The guitar legend’s kid brother delivers a candid memoir of the Jimi Hendrix only he knew.
Though he died in 1970 at the age of 27, leaving behind only three officially released studio albums, Hendrix remains perhaps the most influential rock guitarist ever. With the assistance of Mitchell, Hendrix’s younger brother Leon recounts their upbringing in and around Seattle in the 1950s and early ’60s, shedding light on the origins of his brother’s genius and some of his famous song lyrics. The factuality of his account may be disputed—he includes several stories that have been contradicted by others, notably that of a 1959 meeting with Little Richard in his aunt’s kitchen—but it paints a vivid portrait of growing up in that time and place, with parents struggling with a volatile relationship fueled by alcohol and gambling and trying to keep their family together. Jimi, known to the family as “Buster” after sci-fi serial star Buster Crabbe, looked to and beyond the stars from an early age, conjuring the otherworldly landscapes he would later bring to life in his music. The author was drawn more to the mean streets. As Jimi left home on the road to stardom, Leon fell into the life of a hustler, leading him to drug addiction and jail. After his brother found success, the author briefly benefited from Jimi’s excess of women, drugs and money, despite the attempts of manager Mike Jeffery (the villain here as in other Hendrix bios) to keep them apart. In the aftermath of his death, the extended family eventually splintered over control of his legacy, with father Al’s adopted daughter, Janie, winning the final court battle and leaving Leon out in the cold. The author’s recounting of this fight shows a bitterness belied by his insistence that he is “at peace”—though he seems to have gotten his life together, helped in part by learning to play the guitar given to him by his older brother.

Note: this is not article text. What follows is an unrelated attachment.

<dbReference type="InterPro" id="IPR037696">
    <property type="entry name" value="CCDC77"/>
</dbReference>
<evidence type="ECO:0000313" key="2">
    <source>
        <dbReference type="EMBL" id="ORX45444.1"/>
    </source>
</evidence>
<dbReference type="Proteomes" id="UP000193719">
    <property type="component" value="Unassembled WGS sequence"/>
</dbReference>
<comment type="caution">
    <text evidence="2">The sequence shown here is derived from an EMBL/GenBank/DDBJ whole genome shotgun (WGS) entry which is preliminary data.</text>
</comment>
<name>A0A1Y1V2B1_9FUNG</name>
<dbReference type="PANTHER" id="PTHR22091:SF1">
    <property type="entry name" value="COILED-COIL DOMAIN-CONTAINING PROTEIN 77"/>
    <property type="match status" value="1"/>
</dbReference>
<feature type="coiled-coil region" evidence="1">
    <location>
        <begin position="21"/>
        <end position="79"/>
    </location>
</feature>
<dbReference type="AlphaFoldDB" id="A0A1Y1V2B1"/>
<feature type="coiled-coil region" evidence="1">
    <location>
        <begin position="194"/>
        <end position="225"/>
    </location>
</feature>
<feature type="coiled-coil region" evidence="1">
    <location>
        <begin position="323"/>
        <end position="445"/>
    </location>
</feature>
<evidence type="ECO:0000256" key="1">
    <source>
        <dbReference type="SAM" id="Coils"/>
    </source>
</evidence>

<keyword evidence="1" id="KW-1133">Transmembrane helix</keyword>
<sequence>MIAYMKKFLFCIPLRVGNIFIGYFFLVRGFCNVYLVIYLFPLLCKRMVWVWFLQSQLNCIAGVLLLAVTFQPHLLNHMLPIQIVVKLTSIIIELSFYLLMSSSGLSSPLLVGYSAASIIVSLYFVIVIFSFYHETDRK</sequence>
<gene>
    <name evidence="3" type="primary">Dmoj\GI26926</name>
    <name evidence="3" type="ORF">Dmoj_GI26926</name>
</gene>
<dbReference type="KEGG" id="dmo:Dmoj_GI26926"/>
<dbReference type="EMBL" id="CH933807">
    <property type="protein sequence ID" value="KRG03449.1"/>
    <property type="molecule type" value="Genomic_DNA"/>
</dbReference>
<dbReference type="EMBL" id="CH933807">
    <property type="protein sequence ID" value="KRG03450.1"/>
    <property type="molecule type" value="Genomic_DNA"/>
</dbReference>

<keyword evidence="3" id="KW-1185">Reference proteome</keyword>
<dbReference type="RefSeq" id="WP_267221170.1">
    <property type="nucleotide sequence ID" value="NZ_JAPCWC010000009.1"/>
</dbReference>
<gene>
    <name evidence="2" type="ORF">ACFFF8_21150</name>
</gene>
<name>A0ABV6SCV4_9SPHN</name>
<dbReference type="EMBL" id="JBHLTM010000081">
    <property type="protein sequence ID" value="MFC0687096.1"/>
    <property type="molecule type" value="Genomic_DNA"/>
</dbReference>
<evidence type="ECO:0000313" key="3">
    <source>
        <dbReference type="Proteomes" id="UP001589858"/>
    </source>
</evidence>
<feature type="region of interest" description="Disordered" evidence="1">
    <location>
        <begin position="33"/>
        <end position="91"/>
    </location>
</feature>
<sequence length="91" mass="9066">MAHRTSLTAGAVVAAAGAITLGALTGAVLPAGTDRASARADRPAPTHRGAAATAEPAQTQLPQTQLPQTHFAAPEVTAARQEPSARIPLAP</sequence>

Though it reads like the author’s effort to write himself back into the official history of his famous sibling, this memoir provides some insight into the background of a musical icon.